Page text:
It was Q2.
In “Employment Rage”, Howard Adamsky wrote, “Corporate America is not human.” If this is so, does culture really matter?
My answer: It’s not human, but we are and we drive the culture. Top down, sideways, bottom up.
So yes, it does matter.
Sure there were many other responses much brighter than mine (you can read the transcript here), but it’s not the fact corporate America is inhuman or the fact we can overcome workplace culture fatigue in general that bothers me, it’s the fact that we still fight the work/life integration, regardless of how much we discuss the opposite.
Matt wrote yesterday in the #TChat preview:
After all, it’s culture that defines the best (and the worst) places to work…For HR professionals, Recruiters and Executive Leadership, culture is often a top down directive, but the employees are on the front lines, truly defining a corporate culture and create its impact. Culture’s a lot like meetings and memos: it’s an inescapable, and inevitable, part of the employee (and candidate) experience.
Culture’s a lot like meetings and memos: it’s an inescapable, and inevitable, part of the employee (and candidate) experience.
And at times is sheer joy and fluffy rainbows, while at other times is complete and utter hell.
Like life. It’s inescapable. I wouldn’t want it any other way. Which brings me to my point.
I read an article in Fortune recently (and I can’t seem to find it again online or I would’ve linked it) on how detrimental it is for managers to be friends with their staff. Or to be friends at all with anyone at work.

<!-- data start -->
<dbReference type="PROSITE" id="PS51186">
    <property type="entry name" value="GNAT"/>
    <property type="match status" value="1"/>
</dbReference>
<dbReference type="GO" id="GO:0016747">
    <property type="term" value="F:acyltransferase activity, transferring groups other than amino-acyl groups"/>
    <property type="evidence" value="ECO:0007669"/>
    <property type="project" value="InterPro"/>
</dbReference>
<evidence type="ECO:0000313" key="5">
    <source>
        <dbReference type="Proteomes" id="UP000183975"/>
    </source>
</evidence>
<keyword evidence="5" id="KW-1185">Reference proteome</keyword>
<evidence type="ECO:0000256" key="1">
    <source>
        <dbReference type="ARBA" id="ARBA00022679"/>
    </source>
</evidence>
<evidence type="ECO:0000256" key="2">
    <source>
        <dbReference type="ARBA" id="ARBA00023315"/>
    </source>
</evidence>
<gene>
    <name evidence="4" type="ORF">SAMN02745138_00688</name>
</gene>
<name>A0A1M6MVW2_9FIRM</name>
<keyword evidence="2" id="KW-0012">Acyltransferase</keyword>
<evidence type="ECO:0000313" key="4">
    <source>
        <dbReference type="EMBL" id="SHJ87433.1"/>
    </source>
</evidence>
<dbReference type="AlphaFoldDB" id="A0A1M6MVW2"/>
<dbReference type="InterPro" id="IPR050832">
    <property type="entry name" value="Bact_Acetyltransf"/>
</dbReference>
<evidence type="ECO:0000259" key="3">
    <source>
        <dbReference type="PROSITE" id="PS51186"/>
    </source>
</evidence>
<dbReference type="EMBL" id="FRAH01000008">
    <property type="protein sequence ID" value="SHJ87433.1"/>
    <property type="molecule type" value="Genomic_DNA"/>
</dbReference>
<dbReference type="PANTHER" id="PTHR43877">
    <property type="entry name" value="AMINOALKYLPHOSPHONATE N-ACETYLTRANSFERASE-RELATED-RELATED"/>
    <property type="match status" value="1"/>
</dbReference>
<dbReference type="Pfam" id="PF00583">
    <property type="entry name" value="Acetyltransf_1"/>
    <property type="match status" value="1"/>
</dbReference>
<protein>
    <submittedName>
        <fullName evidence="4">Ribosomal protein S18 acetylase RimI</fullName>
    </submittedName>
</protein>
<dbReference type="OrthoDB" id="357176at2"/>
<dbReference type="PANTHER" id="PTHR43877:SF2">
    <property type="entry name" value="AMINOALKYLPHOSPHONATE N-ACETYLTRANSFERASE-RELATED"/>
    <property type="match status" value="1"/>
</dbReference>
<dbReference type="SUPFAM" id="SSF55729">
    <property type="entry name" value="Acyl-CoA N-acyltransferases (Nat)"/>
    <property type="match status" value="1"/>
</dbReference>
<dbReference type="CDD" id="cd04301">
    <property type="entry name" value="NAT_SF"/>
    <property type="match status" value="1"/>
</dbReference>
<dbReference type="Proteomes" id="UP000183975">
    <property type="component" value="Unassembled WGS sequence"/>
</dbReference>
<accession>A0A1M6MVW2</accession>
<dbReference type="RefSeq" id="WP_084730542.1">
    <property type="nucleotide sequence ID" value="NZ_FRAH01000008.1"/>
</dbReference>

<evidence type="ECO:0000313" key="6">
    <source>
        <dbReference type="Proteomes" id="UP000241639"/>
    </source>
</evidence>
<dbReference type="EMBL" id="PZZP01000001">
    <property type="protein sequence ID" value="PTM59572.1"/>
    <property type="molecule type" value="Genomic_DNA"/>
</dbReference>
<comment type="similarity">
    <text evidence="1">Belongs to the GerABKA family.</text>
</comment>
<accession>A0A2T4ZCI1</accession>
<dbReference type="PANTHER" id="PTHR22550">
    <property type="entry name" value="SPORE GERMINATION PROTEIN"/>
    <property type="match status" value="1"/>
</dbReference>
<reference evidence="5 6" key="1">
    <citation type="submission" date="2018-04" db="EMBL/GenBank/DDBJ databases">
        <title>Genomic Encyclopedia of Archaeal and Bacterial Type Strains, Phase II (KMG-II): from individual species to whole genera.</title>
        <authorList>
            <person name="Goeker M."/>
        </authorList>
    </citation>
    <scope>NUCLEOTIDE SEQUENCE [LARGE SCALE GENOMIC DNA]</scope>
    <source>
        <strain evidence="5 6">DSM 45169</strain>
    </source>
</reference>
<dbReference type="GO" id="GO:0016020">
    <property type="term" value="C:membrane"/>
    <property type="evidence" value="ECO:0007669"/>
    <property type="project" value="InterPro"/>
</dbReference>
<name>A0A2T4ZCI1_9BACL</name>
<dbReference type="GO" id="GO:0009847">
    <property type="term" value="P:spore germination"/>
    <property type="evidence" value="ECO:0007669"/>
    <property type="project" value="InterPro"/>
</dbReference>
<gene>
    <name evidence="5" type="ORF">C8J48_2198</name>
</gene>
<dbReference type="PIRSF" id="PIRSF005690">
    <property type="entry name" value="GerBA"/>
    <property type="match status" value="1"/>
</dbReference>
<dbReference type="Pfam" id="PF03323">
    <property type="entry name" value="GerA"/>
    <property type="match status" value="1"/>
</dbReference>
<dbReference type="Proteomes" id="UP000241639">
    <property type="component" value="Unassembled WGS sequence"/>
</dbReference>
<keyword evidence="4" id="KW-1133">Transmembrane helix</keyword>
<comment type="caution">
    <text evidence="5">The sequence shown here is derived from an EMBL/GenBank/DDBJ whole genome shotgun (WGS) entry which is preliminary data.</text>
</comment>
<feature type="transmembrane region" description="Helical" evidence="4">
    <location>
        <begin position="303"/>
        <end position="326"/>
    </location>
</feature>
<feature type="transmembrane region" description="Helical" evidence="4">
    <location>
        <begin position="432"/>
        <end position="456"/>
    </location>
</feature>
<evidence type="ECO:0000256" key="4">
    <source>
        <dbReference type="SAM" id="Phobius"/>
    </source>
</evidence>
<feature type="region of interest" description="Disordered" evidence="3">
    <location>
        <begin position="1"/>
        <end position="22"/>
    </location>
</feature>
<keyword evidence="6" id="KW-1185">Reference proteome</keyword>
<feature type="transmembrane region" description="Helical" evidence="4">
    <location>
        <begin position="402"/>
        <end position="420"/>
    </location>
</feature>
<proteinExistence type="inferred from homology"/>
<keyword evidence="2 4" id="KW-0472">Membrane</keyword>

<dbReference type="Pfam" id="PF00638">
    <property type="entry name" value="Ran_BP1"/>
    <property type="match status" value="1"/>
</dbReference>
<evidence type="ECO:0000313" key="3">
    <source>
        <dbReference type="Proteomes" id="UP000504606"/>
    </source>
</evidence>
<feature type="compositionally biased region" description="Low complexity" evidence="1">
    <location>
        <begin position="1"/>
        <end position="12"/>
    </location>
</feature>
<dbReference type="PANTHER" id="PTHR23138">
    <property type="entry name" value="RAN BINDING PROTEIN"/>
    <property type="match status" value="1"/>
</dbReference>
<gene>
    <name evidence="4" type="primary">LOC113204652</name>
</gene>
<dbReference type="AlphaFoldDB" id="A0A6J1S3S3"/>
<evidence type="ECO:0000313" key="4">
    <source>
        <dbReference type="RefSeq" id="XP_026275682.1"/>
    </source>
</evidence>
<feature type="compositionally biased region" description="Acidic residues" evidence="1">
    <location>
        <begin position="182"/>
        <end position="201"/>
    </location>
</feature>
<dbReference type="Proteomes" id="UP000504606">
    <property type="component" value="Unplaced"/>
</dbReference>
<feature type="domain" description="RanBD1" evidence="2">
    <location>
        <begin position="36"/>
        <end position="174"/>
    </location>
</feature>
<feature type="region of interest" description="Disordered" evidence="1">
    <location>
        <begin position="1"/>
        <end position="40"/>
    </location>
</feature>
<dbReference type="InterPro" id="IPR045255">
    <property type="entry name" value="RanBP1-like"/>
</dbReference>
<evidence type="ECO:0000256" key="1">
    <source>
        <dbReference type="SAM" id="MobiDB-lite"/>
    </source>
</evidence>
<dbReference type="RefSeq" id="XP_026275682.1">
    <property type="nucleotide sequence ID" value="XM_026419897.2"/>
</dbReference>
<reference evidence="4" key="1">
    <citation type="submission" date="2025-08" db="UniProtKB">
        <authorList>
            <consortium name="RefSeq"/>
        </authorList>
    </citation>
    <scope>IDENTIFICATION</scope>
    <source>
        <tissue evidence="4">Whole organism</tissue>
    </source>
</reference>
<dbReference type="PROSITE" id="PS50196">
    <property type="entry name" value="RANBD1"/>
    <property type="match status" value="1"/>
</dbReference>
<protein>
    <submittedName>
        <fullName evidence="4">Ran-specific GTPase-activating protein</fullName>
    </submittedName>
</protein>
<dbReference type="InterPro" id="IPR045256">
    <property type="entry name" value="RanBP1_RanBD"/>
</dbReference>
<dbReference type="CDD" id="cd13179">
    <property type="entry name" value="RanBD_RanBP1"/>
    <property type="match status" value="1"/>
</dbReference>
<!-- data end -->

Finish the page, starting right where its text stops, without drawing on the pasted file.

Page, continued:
I’ve heard the arguments before. I’ve made the same mistakes before. But workplace culture is the magic mess we make at home, in the car, in the office, on the phone, with our bosses, with our colleagues, with our customers, with our competitors —
We succeed at work. We fail. We fall in love at work. We breakdown. We lift each other up at work. We rip each other a new a-hole.
Just like in life. With all the talk of work/life integration the workplace itself really would prefer to keep a sterile separation. But that’s impossible.
Businesses will come and go. Social communities will come and go.
What makes them come alive with culture and commerce is us.
Don’t tell me that doesn’t generate shareholder value.
- Q1: In 3 words, describe the culture of your current/recent employer; was it the culture that lured you there or that drove you away?
- Q2: In “Employment Rage”, Howard Adamsky wrote, “Corporate America is not human.” If this is so, does culture really matter?
- Q3: What is your definition of “office politics” and how does it impact hiring and retention?
- Q4: What tools does your company use to assess “fit” during recruiting; how do these “track” to your culture?
- Q5: What should CEOs be doing to create and lead a culture that generates shareholder value and what is this “value”?
- Q6: What should all employees be doing to develop a culture that generates shareholder value?
- Q7: How would you conduct a workplace culture audit? How often should this be repeated?
- @talentculture – 223
- @meghanmbiro – 118
- @KevinWGrossman – 105
- @LevyRecruits – 92
- @IanMondrow – 89
- @ValueIntoWords – 81
- @dawnrasmussen – 79
- @DinoDinosaur1 – 66
- @sbrownehr – 52
- @tfklass – 44
Love what you do and work hard every day. And the other way around too.
A very special thank you to Meghan M. Biro (a.k.a. Culture Queen), Steve Levy (a.k.a. Captain Rainbow Fluffy), Matt Charney (a.k.a. Information Superhero), @monster_works, @MonsterWW, everyone else from the TalentCulture Community and all the #TChat participants.
For without them, there is no culture.
See you next week for #TChat! Next topic coming soon…